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Before you attend an interview find out everything you can about the company - visit their website if they have one, or read any brochures or annual reports they produce.

Re-read your application form and think through your own career and the questions they might ask you. You should try to think about the general questions which they will ask and also prepare some questions to ask them.

To do well you will need to convince the interviewer you have the skills to do the job. You will also need to show that you are sufficiently motivated to get the job done well and that you will fit in with the company's organisational structure and the team in which you will work.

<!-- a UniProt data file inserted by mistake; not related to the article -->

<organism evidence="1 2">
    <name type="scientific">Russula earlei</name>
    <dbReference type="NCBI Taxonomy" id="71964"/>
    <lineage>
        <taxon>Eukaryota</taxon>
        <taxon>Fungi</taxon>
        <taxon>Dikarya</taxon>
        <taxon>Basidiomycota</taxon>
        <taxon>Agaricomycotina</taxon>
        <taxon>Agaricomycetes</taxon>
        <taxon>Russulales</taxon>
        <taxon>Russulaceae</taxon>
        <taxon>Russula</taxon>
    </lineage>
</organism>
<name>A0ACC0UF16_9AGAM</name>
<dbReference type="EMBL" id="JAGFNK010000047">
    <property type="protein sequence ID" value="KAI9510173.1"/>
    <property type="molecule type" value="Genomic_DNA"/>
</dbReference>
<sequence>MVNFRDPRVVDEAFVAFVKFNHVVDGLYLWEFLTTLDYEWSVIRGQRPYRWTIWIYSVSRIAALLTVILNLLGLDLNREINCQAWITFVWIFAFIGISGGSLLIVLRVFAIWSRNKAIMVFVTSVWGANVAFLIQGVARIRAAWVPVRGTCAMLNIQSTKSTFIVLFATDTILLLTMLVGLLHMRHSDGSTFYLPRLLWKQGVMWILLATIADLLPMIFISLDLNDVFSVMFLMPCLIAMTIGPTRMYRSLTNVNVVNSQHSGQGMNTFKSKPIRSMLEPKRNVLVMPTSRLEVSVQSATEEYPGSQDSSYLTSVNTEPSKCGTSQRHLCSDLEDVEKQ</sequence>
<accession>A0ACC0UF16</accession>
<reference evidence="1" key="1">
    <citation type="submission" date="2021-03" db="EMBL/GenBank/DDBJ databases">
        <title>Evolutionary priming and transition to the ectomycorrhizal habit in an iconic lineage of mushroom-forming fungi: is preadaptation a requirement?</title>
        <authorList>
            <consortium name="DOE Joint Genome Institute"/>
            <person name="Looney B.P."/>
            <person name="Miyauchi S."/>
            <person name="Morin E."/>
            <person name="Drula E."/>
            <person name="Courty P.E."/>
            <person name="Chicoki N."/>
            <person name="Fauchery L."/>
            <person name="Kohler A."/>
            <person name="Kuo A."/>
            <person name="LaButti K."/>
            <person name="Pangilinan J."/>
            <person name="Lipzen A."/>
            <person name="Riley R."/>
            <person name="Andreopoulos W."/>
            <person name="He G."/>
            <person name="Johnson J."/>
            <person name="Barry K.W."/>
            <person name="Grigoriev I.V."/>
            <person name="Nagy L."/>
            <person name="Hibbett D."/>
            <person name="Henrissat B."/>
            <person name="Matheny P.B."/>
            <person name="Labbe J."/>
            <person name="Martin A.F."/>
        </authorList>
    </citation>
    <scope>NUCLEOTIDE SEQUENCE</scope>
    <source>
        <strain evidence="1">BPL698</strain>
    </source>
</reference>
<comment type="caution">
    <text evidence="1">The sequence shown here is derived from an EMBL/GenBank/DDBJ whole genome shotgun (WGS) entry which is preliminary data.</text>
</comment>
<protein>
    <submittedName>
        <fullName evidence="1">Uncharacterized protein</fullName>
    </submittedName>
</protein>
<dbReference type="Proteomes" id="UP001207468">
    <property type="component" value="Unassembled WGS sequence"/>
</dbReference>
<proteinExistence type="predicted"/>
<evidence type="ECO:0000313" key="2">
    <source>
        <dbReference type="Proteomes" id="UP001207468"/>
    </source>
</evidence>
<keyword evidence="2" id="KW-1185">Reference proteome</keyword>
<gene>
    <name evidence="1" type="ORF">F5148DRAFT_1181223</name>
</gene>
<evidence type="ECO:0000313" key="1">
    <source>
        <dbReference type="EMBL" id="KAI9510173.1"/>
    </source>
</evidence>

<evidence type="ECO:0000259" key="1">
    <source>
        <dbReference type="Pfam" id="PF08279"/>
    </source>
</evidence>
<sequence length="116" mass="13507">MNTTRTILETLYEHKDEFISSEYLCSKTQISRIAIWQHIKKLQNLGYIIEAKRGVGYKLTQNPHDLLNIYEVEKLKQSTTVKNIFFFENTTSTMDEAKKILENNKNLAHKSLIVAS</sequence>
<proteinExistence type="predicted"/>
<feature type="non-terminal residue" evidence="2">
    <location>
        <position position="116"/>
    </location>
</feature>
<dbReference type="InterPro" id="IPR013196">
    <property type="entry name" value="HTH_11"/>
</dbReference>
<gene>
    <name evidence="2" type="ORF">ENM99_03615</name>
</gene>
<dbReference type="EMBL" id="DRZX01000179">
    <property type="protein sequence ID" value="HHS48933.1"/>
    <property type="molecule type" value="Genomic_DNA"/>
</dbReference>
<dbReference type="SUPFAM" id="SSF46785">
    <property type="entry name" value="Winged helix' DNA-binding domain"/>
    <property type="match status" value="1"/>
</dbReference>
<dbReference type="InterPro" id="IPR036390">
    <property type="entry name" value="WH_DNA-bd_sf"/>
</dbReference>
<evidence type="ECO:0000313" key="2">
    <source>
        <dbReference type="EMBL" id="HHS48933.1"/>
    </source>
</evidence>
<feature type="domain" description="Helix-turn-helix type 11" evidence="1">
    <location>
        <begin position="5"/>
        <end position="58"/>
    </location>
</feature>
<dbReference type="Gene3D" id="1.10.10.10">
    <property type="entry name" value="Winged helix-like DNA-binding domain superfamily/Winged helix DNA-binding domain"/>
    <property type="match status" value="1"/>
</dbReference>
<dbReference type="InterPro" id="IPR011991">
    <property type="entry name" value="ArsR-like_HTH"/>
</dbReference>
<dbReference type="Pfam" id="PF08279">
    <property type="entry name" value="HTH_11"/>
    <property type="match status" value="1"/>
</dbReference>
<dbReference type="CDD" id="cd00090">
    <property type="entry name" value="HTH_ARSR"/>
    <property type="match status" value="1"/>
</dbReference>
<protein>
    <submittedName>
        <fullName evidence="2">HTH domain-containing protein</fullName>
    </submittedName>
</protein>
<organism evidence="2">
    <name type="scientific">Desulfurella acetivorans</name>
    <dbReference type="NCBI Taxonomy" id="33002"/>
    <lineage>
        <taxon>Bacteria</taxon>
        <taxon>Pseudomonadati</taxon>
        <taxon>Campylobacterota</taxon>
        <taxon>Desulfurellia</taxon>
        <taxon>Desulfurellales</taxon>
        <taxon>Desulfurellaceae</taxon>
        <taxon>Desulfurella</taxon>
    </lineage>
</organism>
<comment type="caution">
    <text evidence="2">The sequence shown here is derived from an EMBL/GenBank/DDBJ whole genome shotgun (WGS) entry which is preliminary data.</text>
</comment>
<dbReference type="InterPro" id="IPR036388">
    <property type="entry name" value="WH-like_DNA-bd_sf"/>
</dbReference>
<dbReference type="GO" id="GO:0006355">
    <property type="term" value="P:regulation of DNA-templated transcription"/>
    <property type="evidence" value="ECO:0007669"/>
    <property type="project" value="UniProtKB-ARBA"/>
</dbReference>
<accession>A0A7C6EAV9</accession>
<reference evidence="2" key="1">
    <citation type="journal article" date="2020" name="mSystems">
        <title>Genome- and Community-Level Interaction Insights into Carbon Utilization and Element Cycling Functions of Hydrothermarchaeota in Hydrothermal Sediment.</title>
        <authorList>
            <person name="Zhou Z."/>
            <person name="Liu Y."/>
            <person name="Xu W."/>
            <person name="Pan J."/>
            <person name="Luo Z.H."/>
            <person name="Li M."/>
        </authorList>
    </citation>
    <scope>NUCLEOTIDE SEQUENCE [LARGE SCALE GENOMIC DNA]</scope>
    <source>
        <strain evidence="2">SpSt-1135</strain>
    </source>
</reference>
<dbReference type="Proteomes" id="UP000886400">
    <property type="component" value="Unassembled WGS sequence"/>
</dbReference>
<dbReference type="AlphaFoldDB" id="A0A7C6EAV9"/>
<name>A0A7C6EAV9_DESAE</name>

Dress smartly and leave home earlier than you need to on the day of the interview - you might be delayed by traffic or for other reasons. Be polite to all employees of the company. At the interview itself you must be positive about yourself and your abilities - but don't waffle!  

We've compiled a number of possible questions to give you an idea of the sort of questions you might be asked. It will pay dividends if you can prepare thoughtful responses in advance to the most likely questions you could be asked at interview.

Common Interview Questions  

Why do you want this job?

Take care when answering this question - emphasise the positive aspects that have attracted you to applying for this position. Do not mention the negative aspects of your current job or the job in question.